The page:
An Interview With Video Game Composer Matthew Harnage

Updated on August 3, 2018
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Karl has been a freelance writer for over 10 years. He's passionate about music, art, and writing!

Matthew Harnage
Matthew Harnage

Matthew Harnage is an American composer of video game soundtracks. He has a background playing guitar and started writing music as a teenager. He's scored 25 different video games as well as commercials and a few jingles. I talked to him about his roots as a composer, his creative process and where he finds inspiration.

Karl Magi: Talk about some of your formative musical experiences.

Matthew Harnage: I started playing music when I was around 12 years old. I focused mainly on guitar and some piano. I attended music college for a little while before starting my own music composition business and left. Since then I've been mainly doing freelance game music! I've been interested in video games for as long as I can remember. One particular memory I have as a child is running into my older brother's bedroom when I was six years old as our kitchen caught on fire. I vividly remember him playing Final Fantasy VII mid-battle with smoke filling up our home. Looking back on it now, it's actually kinda humorous how attached we were to games. The battle theme for VII has held a special place in my heart since then!

KM: What do you find compelling about composing for video games?

MH: One of my favorite things is the creative freedom that I get from developers and game companies! Especially on the indie side, I feel very fortunate to work with open minded creators. In my opinion, video games are the ultimate artistic medium right now. For one we mostly have a TON of freedom with indie projects, we get paid, and there are deadlines from keeping us composers from going insane. It's also of my opinion that since games are so widespread, and are as interactive as they are, that they provide us with the most efficient avenue for expressing ourselves and telling stories. Games directly involve the player, sometimes more, sometimes less but it's always more interactive than,say, a movie.

KM: Where does video game music fit into the realm of contemporary composition in your view?

MH: I think given the amount of freedom given to game composer over other media composers will and does give life to new ideas and ways of writing music. For instance with Jason Graves, Austin Wintory, or Gareth Coker. Can you imagine hearing that type of music anywhere else!? Interesting, odd, stimulating new music with melodies and functions that are only improved upon by being put into a game. That's definitely something rare and important, a wide spread medium for new music to be shared and enjoyed.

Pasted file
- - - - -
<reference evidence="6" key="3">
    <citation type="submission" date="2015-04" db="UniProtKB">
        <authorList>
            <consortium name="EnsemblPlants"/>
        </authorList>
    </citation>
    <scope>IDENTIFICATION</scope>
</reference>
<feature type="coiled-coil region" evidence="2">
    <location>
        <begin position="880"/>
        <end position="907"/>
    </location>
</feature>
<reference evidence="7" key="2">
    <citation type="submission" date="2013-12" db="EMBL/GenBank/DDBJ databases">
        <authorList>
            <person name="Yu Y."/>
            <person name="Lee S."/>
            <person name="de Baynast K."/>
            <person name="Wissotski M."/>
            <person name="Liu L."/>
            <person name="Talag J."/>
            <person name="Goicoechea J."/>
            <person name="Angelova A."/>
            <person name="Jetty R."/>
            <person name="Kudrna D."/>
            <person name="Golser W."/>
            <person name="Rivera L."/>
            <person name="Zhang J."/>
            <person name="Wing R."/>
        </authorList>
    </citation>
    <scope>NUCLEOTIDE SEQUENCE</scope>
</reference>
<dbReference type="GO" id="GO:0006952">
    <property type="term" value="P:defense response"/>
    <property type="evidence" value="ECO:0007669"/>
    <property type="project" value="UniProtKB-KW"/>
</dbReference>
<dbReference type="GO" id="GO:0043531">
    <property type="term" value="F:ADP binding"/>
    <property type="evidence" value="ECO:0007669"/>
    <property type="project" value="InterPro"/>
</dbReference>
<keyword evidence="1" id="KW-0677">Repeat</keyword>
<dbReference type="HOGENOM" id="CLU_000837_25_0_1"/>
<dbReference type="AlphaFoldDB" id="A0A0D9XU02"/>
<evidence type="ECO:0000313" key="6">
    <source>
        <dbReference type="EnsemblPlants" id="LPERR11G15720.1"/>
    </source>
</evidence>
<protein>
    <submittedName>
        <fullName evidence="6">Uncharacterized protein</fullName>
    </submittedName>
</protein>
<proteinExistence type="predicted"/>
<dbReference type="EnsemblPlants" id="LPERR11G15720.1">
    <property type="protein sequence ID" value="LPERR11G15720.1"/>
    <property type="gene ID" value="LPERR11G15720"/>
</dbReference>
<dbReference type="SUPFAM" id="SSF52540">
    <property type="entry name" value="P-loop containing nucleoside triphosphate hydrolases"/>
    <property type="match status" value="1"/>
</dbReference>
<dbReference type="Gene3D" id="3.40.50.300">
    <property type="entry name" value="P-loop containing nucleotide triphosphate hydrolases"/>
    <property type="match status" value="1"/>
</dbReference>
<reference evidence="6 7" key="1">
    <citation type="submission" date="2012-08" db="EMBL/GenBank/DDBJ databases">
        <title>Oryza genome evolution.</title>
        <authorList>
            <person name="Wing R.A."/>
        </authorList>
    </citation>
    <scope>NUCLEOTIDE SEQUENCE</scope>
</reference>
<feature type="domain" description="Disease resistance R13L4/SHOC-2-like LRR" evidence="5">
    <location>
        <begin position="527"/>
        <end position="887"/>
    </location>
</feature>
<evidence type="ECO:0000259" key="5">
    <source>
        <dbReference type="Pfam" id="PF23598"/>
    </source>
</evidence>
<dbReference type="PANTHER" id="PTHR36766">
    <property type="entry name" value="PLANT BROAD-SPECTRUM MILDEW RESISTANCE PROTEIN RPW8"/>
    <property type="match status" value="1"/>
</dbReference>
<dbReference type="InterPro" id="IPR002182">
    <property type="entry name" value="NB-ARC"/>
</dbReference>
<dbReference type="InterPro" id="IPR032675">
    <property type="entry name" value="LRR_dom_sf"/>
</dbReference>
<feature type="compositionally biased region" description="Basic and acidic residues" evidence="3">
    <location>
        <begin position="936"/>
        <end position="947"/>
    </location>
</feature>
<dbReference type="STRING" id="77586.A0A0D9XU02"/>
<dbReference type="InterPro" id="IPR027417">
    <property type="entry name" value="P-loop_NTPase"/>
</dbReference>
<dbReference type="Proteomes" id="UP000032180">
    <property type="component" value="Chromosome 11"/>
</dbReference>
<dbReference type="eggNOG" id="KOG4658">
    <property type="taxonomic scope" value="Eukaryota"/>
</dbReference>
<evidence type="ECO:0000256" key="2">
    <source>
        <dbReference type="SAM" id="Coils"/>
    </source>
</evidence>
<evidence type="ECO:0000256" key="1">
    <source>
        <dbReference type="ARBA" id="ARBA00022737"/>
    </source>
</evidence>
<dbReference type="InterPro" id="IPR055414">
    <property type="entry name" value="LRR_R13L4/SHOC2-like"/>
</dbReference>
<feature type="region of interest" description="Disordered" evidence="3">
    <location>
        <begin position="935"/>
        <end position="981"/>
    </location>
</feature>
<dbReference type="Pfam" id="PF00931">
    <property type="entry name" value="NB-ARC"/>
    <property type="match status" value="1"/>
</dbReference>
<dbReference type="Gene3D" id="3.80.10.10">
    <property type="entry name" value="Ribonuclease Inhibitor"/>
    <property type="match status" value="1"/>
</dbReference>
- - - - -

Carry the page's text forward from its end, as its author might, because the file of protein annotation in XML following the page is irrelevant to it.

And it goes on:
KM: How do you approach the process of composition?

MH: Mostly I start with melodies. If I can think of a melody then I put my brain in "writing mode" and see if anything interesting pops in or conjures itself up. Usually when I write in my head the ideas are fully formed, but short in length. So that's where craft and development come to help. Very very rarely I'll just think of general ideas, like "5/4", "riffs", "arpeggios", and go from there by putting stuff in my DAW that fits those things. Those are the days when nothing comes to me, but I need to write. Mostly though, I write from my head to avoid any muscle memory input on my composition.

KM: Who are some of the different composers who’ve had a strong influence on you?

MH: Without a doubt, Nobuo Uematsu is my favorite composer. His quirkiness, uniqueness, and sense of melody just appeal to something inside of me that I can't put into words. My earliest memories of loving video game music include Nobuo, as well as Hitoshi Sakimoto, Koji Kondo, Yasunori Mitsuda, Takeharu Ishimoto, and Jeremy Soule. Outside of game audio, I love listening to Joe Hisiashi, Casiopea, classic rock, prog rock from all eras (ELP, Yes, Rush, Dream Theater), Elton John is a favorite as well. I can even be found jamming to some current artists such as John Mayer, Jason Mraz, and other pop/rock artists. I really don't have too much of a genre preference! Current listening is a ton of Yasunori Nishiki from Octopath Traveler, and Dale North's soundtrack to Wizard of Legend.

KM: What are some of your goals as a composer going forward?

MH: One of my biggest goals is to write a fully fledged, beautiful, grandiose soundtrack to a JRPG. I'm talking multiple genres, vocal songs, orchestral passages, electronic elements... everything! Also with a ton of narrative based scoring approaches. Things like motifs and recurring themes, stuff like that really interest me and I try and do that with all my scores.

THE goal is to write music that changes people for the better and allows them to grow through the stories I'll tell and help tell. It's cliche I know, but I want my music to change the world in any way possible, small or large. If in a few years from now someone messaged me about how the score to "fill in the blank" allowed them solace in an otherwise tough circumstance. I'd be profoundly humbled and glad to know it helped someone in another way than just entertainment... another reason I think game audio is so special and unique.

KM: How do you recharge your creative batteries?

MH:Well since I just moved to a new city (Raleigh, NC) I'm gonna be spending a lot of time exploring the city. Currently I exercise daily, play video games (lots of Octopath and Xenoblade 2!), hangout with my girlfriend and friends, go on walks when it's not hot out, play with my adorable pup Roxanne and things like that. Sometimes just talking to other people who are as passionate about the stuff you are can really get the juices flowing as well! I find talking with my current clients about our project really gets me excited and motivated!

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